Hokule'a to give Michael Tongg final ride Aug. 12

By Suzanne Roig, Advertiser Staff Writer, July 28, 2007

Mike, Fishing on Hokule‘a
A memorial service and scattering of ashes will be held Aug. 12 for Michael Tongg, a longtime waterman, paddler, lawyer and family man.

Tongg, a former Hokule'a crew member who also was president of the Polynesian Voyaging Society and Hawaiian Canoe Racing Association, died July 13 at his Niu Valley home after a four-year battle with lung cancer. He was 63.

"I'd like my dad to be remembered most for his dedication to whatever he was involved with," said Stacy Tongg, one of Tongg's four children.

The memorial service will be at the Royal Hawaiian Hotel's coconut grove. Visitation will begin at 10 a.m. and the service will begin at 11:30 a.m.

A scattering of ashes will be held from Hokule'a at the "Tongg's" surf break near Diamond Head at 3:30 p.m. The family invites people to a celebration-of-life reception from 5 to 7 p.m. at the Anuenue Canoe Club site, next to the Hilton Hawaiian Village lagoon. For more information, go to

In April friends organized a tribute to Tongg called "Paddle From The Heart." More than 300 paddlers participated in the canoe race, which was a money-raising event for the Tongg family.

Tongg gave from his heart every day, said Jan Tongg, his wife of 33 years. Over the years the Tonggs cared for more than 50 foster children, providing them a roof and a safe haven.

"He looked like a bear on the outside, but he was a pussycat on the inside," Jan Tongg said. "He had a big, big heart for people and that's why he was always there to help anyone and everyone.

"When he saw a need, he couldn't turn it down. Our house was always open."

While many of Tongg's friends remember him for his paddling and ocean sports, his family and others say he was also passionate about his work as a family law attorney.

"He personalized all his cases," Family Court Judge Frances Wong said. "The cases became very real to him. It wasn't just another job, another case or another child."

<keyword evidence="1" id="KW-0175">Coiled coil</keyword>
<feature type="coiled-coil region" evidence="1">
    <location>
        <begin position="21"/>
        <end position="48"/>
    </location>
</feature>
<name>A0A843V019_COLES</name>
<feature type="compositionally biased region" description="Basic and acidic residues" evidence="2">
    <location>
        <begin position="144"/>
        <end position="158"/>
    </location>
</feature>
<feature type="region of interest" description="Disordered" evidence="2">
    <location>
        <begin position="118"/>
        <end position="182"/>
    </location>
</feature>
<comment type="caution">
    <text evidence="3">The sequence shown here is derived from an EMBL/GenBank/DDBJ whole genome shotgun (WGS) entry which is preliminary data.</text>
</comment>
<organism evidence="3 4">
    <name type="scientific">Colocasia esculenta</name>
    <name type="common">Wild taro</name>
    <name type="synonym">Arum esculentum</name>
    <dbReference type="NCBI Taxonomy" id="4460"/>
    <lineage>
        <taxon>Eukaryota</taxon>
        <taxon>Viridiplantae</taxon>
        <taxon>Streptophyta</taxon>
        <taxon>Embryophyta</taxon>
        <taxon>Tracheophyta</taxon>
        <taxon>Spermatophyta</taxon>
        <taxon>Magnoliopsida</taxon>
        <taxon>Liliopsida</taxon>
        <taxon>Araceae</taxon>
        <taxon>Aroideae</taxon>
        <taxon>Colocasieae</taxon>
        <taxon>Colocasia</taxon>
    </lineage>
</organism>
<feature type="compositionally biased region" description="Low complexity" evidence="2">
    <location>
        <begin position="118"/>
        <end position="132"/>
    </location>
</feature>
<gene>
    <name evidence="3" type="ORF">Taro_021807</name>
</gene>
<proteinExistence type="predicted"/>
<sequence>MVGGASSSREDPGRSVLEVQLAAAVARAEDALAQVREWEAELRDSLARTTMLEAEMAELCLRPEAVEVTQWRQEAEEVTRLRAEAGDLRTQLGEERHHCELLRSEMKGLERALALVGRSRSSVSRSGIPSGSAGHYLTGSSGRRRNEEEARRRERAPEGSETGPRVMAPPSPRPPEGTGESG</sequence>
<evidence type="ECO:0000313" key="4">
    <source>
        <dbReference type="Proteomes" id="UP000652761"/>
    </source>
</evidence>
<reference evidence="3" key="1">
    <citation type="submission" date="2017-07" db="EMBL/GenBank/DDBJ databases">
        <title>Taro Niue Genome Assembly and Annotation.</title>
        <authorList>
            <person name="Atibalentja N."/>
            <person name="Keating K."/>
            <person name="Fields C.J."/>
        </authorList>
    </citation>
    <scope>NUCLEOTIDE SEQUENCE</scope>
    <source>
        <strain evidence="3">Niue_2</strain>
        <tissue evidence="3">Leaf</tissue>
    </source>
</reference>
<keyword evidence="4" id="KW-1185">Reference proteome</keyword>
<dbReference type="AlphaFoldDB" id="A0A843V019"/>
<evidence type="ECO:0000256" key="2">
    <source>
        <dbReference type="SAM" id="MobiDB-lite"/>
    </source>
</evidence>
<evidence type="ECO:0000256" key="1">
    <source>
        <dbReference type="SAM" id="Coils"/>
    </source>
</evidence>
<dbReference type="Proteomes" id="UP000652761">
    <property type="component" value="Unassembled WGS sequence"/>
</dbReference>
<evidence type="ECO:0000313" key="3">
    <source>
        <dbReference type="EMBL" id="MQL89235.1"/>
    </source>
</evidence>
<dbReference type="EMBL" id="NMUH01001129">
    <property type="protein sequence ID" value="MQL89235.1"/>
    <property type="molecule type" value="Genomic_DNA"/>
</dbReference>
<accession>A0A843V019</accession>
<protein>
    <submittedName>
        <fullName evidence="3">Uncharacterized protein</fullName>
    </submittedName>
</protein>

The family chose to hold the memorial at the Royal Hawaiian because that's where Jan and Mike Tongg met in the 1970s, Jan Tongg said. She was a tour guide, he a hula boy/cameraman.

The day before the service the Tongg family will celebrate the wedding of their youngest son, Matthew.

"It's a full circle," Jan Tongg. "We'll be sticking together."

Aloha, waterman

By Brandi Salas / Star Bulletin, August 13, 2007

Enduring choppy waves and wind, about a hundred people gathered in boats, canoes and kayaks off Waikiki yesterday to pay their respects to the late Michael Alan Poi Wo Tongg, a waterman, attorney and family man who died from lung cancer on July 13.

The poignant ash-scattering service brought together the crew of Hokule'a, the Polynesian voyaging canoe, and canoe club paddlers. Following chants, or pule, family members threw the flowers strewn on their leis into the water, and a helicopter dropped flowers above the watercraft.

"It's an honor to sail for him," said Nainoa Thompson, Hokule'a navigator and a close friend of Tongg's. "The Hokule'a would not have been in the water today if it was not for him."

Tongg, 63, a family court attorney for more than 30 years, was a former president of the Polynesian Voyaging Society. He also led the Oahu Canoe Racing Association, Hawaiian Canoe Racing Association and International Polynesian Canoe Federation.

The Tongg family joined Thompson and Hokule'a crew members aboard the canoe and scattered Tongg's ashes at a surf sport called, fittingly, Tongg's, named after the family, just west of Diamond Head.

"That's where he belongs, at Tongg's," said his wife, Janice Tongg. "It was where he learned how to surf and paddle. That was his wish as a waterman. He should have been born a porpoise."

The services began at 10 a.m. with a celebration of life at the Royal Hawaiian Hotel's Coconut Grove, then shifted to the sea via the Ala Wai Boat Harbor.

Off Waikiki about 10 boats gathered around the Hokule'a, with Tongg's fellow paddlers arriving by canoe and kayak. As the last canoe arrived, Ka'ohu Harada, 23, a crew member of the canoe Nama Hoe, started the service by chanting a tribute.

Harada ended with the waterman's saying: "Take care of the ocean, take care of the land, take care of one another," and "paddle with your heart."

The paddlers and sailors erupted in cheers and goodbyes to their "Uncle Mike."

Family members and friends ceremoniously dived into the water after the ashes were scattered.

Janice Tongg said her husband would have enjoyed the service on the water.

"He loved the Lord, his family and helping people," she said. "His wish and dreams are that canoeing is to go around the world and the Hokule'a is to go around the world. By using the Hokule'a and the canoes, we bring the ohana and harmony to everybody."

Said Thompson, "Mike loves his canoe. He's a man of the sea. It is his home. It nurtured his values. It's where he exercised his dreams, hopes and aspirations, and it was where he became the best he was."

In addition to his wife, Tongg is survived by children Malissa, Matthew, Michael and Stacy.